Originally compiled by J.L. Frazier, this long-running Inland Printer feature was revived in the June 1963 by Alexander S. Lawson. He contributed thirteen examinations in all on a quarterly basis until Archie Provan assumed authorship of the feature in September 1966. This coincided with Lawson’s departure from the staff of The Inland Printer to assume his editorship of the “Typographically Speaking” column of Printing Impressions.
An introduction prefaced the first installment and is presented below the table. Generally speaking, “Typographic Scoreboard” was most often preceded by the “Composing Room.”
|1963, 06 June||The New Yorker (April 13, 1963)|
|1963, 09 September||Fortune (June 1963)|
|1963, 12 December||Esquire (October 1963)|
|1964, 03 March||Ladies Home Journal (December 1963)|
|1964, 06 June||The New Yorker (March 7, 1964)|
|1964, 09 September||Vogue (April 1964)|
|1964, 12 December||Esquire (September 1964)|
|1965, 03 March||Fortune (December 1964)|
|1965, 06 June||McCall’s (June 1965)|
|1965, 09 September||The New Yorker (June 12, 1965)|
|1965, 12 December||Sports Illustrated (September 20, 1965)|
|1966, 03 March||Inland Printer/American Lithographer (December 1965)|
|1966, 06 June||Fortune (April 1966)|
A Revival: Typographic Scoreboard
Popular IP feature comes to life again with statistical study of advertising typefaces in an issue of New Yorker magazine survey will be made quarterly.
In re-introducing the Typographic Scoreboard—for so many years a popular feature of Inland Printer/American Lithographer as compiled by J.L. Frazier—a few changes may be noted. Instead of restricting the study of current type use to two magazines, the field will he broadened to include several periodicals, weekly as well as monthly.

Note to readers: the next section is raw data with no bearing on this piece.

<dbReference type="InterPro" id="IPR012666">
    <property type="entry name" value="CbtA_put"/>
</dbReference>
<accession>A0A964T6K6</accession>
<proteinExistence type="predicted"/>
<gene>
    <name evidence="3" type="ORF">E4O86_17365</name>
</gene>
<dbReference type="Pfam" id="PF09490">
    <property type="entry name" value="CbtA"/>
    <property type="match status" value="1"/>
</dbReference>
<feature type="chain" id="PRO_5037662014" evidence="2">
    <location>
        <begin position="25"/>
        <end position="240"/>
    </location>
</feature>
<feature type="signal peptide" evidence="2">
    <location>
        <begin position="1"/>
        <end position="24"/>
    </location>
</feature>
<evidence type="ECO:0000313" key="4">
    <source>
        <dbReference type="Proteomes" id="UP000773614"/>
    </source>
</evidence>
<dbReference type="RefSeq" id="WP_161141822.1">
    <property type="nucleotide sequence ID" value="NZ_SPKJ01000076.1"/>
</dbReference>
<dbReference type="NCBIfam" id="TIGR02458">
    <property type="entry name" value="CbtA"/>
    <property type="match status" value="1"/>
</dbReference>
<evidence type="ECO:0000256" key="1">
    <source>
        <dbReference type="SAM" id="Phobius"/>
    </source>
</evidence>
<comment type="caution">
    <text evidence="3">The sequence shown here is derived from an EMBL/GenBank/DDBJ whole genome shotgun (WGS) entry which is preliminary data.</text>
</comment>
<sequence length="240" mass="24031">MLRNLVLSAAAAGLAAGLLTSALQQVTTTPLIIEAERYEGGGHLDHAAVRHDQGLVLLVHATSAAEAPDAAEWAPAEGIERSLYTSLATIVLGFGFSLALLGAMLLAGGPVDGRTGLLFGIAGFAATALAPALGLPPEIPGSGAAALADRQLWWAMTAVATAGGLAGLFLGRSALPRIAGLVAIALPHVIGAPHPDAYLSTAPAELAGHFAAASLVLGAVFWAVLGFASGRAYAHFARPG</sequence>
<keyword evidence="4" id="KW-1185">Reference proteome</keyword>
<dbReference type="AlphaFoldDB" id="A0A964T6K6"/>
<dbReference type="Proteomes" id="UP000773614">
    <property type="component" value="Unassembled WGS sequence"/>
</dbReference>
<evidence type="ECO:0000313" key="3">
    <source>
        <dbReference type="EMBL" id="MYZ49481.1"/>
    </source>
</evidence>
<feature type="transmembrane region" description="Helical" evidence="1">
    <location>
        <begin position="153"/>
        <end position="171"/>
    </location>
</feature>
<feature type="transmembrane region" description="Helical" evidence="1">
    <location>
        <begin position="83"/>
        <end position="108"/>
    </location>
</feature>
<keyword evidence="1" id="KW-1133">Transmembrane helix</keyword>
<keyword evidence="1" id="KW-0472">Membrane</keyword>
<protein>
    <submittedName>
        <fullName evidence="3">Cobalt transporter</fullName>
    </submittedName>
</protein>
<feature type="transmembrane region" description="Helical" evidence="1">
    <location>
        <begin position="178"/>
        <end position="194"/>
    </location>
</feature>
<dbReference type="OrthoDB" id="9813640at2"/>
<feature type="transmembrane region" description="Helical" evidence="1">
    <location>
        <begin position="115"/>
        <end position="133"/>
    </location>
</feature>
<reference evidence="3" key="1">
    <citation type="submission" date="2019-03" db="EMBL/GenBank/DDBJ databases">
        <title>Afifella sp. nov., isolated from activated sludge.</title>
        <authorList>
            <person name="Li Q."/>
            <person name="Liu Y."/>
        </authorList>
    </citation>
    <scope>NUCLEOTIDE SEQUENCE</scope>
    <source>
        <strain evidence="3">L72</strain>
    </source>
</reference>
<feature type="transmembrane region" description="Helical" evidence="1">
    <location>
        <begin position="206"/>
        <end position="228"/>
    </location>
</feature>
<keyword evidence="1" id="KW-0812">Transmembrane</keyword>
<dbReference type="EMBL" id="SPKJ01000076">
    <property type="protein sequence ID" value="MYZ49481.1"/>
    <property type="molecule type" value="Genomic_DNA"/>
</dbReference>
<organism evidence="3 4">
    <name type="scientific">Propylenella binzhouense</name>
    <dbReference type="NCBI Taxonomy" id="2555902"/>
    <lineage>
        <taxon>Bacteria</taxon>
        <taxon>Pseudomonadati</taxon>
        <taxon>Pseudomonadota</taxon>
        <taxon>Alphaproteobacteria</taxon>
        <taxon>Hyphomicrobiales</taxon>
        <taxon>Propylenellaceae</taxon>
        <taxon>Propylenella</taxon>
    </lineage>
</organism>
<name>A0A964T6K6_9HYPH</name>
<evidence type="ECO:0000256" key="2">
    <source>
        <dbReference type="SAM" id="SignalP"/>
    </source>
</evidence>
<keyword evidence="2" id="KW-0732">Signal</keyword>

It will be noted that the method of classifying the types has been revised. While it may be pointed out that the classification of types is not at all standardized, the present compiler believes that the system used here is well enough understood by most printers to be practical.
The first three groups, Oldstyle, Transitional, and Modern, encompass the so-called roman types.
The Sans-serif group has been divided into the modernized unseriffed faces, perhaps best represented by the Futura pattern, and the traditional Sans-serifs, called gothics by American printers.
In a similar fashion, the Square Serifs are separated into the standard group with unbracketed serifs and those in which the serifs are joined to the stem of the letter with a filet or bracket (Clarendons).
Finally, the last group is simply listed as Decorative, into which go types which are structurally so different that they do not fit in any of the other categories.
The reader will no doubt he aware of the difficulty of pinpointing a particular type when there are perhaps several versions available. In the case of photolettering, there is no effort to separate the method of composition, hut only the style of the type.
This introduction first appeared in the “Typographic Scoreboard” column of the June 1963 issue of The Inland Printer.